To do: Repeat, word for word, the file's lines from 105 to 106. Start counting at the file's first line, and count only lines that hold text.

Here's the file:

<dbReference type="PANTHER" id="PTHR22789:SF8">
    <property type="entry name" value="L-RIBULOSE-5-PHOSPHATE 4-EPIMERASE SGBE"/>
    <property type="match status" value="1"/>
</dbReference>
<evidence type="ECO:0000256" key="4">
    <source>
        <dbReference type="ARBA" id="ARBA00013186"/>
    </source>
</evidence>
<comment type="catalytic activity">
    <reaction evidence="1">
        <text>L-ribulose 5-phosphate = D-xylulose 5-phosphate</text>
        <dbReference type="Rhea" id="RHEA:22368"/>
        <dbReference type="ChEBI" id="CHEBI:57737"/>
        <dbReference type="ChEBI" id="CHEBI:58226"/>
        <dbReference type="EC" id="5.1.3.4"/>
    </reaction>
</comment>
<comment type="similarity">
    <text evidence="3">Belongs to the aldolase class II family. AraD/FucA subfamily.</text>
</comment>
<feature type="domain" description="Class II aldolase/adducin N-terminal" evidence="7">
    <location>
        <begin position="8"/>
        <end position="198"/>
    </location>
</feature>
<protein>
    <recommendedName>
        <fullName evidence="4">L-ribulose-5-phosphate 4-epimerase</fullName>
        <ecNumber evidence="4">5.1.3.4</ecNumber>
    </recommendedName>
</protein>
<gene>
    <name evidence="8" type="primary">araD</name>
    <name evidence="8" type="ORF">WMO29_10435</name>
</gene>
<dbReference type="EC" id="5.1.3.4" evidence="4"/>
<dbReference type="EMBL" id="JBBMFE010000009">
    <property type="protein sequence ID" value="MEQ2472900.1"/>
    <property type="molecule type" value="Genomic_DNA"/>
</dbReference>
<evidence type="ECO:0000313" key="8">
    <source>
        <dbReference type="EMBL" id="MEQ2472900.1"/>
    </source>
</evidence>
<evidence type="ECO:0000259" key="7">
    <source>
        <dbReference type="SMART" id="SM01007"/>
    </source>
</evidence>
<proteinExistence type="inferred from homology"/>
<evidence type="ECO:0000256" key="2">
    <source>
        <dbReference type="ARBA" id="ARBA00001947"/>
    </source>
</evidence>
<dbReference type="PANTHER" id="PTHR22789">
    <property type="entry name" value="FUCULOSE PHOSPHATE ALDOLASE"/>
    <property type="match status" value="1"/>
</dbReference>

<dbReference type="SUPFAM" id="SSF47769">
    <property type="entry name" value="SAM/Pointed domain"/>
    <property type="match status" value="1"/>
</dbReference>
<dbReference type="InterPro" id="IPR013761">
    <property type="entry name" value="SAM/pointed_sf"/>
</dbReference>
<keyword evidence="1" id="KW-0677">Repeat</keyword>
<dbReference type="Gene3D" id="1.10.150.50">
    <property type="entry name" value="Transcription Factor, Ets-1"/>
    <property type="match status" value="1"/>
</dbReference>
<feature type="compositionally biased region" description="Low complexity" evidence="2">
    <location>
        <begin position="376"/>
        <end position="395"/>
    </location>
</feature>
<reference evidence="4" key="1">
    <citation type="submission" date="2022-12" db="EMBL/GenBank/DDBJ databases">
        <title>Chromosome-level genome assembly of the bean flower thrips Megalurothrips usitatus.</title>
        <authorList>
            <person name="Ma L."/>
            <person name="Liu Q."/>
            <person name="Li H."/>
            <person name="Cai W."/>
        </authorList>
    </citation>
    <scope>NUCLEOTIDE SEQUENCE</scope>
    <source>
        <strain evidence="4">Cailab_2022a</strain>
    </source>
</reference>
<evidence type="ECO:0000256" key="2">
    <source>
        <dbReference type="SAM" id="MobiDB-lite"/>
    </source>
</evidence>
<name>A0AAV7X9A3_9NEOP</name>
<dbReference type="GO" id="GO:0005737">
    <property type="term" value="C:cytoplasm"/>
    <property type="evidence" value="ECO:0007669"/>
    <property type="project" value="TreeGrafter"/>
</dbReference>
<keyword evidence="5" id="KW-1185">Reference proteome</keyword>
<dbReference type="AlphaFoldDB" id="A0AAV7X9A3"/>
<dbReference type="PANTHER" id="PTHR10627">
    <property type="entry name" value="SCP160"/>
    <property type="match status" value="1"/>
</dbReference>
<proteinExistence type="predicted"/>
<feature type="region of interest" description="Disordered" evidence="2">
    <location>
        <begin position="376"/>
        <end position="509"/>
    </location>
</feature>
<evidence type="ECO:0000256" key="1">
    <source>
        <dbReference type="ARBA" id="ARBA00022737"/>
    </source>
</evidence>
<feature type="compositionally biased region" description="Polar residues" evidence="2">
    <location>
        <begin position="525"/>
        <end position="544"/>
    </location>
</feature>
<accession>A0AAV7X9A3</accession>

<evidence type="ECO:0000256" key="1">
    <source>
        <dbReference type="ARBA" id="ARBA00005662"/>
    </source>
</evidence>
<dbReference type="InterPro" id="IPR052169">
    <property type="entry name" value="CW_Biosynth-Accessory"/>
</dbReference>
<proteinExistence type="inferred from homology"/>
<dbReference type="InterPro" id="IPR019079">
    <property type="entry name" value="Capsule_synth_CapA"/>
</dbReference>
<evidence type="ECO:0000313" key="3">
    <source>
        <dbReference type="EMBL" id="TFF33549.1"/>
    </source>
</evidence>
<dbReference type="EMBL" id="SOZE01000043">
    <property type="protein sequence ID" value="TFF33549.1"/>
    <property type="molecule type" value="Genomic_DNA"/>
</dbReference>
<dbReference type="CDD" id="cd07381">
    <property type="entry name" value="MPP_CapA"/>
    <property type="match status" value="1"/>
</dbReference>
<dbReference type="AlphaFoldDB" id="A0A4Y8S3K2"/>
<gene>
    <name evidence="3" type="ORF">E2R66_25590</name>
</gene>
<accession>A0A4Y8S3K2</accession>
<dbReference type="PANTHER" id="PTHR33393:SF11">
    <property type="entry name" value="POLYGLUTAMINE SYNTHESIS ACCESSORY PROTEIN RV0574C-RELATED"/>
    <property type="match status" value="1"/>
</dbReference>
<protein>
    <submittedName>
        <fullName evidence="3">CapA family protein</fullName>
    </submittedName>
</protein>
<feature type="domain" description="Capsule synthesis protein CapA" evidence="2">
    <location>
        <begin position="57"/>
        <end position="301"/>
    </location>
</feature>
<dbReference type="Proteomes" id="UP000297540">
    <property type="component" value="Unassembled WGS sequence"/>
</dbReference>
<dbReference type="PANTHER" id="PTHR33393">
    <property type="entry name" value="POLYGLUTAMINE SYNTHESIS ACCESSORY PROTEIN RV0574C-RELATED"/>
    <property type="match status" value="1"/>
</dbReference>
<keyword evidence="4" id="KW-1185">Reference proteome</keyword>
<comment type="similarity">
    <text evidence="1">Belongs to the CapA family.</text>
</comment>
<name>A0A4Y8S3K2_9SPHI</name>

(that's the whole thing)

    <property type="project" value="TreeGrafter"/>
</dbReference>